Who is Soros?
George Soros (in Hungarian: Soros Gyorgy), is a Hungarian Jew who was born in 1930, survived the Nazi occupation and moved first to the United Kingdom and then to the United States of America. He is now an American citizen and a New York resident (Nielsen, 1996: 77; Whitfield, 2018: 418). Soros has since made a fortune as a hedge fund manager. However, right-wing politicians like Orban do not attack him for his financial speculation, but for his philanthropic work. Beginning with the 1980s, Soros contributed to several Eastern European political and social movements to help the collapse of communism and development of liberal, capitalistic societies. He distributed scholarships to dissident Eastern European intellectuals - he supported, among others of the time, back then liberal intellectual Viktor Orban (Balcer, 2019: 75). Even after the fall of the communist regimes, he has continued to invest in the region. In 2001, he provided what was at that time Europe’s largest higher education endowment to the Central European University in Budapest (Lewin, 2001).
In 1993, Soros founded the Open Society Foundations, an international grant-making network, whose name was inspired by Karl Popper’s 1945 book The Open Society and Its Enemies. Soros’s philanthropy agency works towards ‘vibrant and tolerant democracies whose governments are accountable and open to the participation of all people’ (Cressey, Helmer & Steffensen, 2014: 297). The foundation supports human rights organisations in more than one hundred countries and funds a range of initiatives, which promote various progressive agendas, has a focus on post-communist countries in Central and Eastern Europe and other democratising nations (Stone, 2012: 178). As philanthropy expert Waldemar Nielsen (1996: 77) put it, Soros ‘has undertaken through his philanthropy nothing less than to open up the once-closed communist societies of Eastern Europe to a free flow of ideas and scientific knowledge from the outside world’. According to Nielsen (1996: 78), Soros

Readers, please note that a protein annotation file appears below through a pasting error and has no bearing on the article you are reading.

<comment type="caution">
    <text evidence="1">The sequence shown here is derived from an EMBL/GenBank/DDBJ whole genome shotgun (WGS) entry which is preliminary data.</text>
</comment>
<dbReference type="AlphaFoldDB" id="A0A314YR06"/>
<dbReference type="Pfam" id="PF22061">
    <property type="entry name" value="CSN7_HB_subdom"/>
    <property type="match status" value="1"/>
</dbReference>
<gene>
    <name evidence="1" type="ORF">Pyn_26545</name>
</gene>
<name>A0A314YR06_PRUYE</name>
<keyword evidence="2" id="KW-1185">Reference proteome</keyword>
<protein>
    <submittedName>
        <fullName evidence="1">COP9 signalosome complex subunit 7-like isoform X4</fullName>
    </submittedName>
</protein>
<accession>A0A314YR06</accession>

ranks with the greatest American philanthropist ever. His international efforts constitute a heroic chapter in the history of philanthropy - in terms of creativity, courage, timeliness, and scale of commitment. Not since Rockefeller and Carnegie has such a force been seen in the field of donorship.
Soros is the perfect enemy: he’s liberal, rich - and Jewish. Eventually, he became a magnet for conspiracy theories. For decades, he has been a key figure of conspiracy theories, especially in the post-communist countries. When complex world events take place, such as the end of communism and transition to a capitalist economy in Central and Eastern Europe, black-and-white conspiracy theories offer easy and popular explanations. Istvan Csurka, former leader of the far-right Magyar Elet es Igazsdg Pdrtja (MIEP, 'Hungarian Justice and Life Party’) used Soros as a symbol of the Jewish world conspiracy as early as in 1992 (Barna et al., 2018: 325). In the same year, conservative Magyar Demokrata Forum (MDF, 'Hungarian Democratic Forum’) member of the Hungarian Parliament Gyula Zacsek published an article with the title Termeszek rdgjdk a nemzetet, avagy gondolatok a Soros-kurzusrol es a Soros-birodalontr6l (‘Termites are devouring our nation: Reflections on the Soros Regime and the Soros Empire’). Ironically, Zacsek (1992) attacked the young and liberal MP Orban in his article, identifying him as a puppet of Soros for the scholarship he received from the philanthropist: ‘Look at the role of Viktor Orban. The Soros Foundation has been investing in him for years. They want him to play a key role after the upcoming elections’.1
The narrative has not changed with time. Nineteen years later, Csurka (2011) stated that
George Soros is the mighty representative of the Israeli and American Jewry, a speculator, who is behind the instability of the Hungarian currency’s, the forint’s exchange rate ... George Soros is a big power in Hungary who threatens, terrorizes, speculates and decides over fates and identities, in questions of freedom of press and censure.
Conspiracy theories about Soros were to be found also outside of his homeland. In 1995, Jan Slota’s far-right Slovenska ndrodnd strana (SNS, ‘Slovak National Party’) demanded in parliament that the Soros foundation be banned from operating in the country. The SNS claimed that it has information that Soros’s circles plan to invest in destabilising Slovakia. Slota himself warned of a ‘parliamentary coup d’etat’. (Cibulka, 2010: 119). But these conspiracy theories became even more popular and international after the 2015 so-called refugee crisis.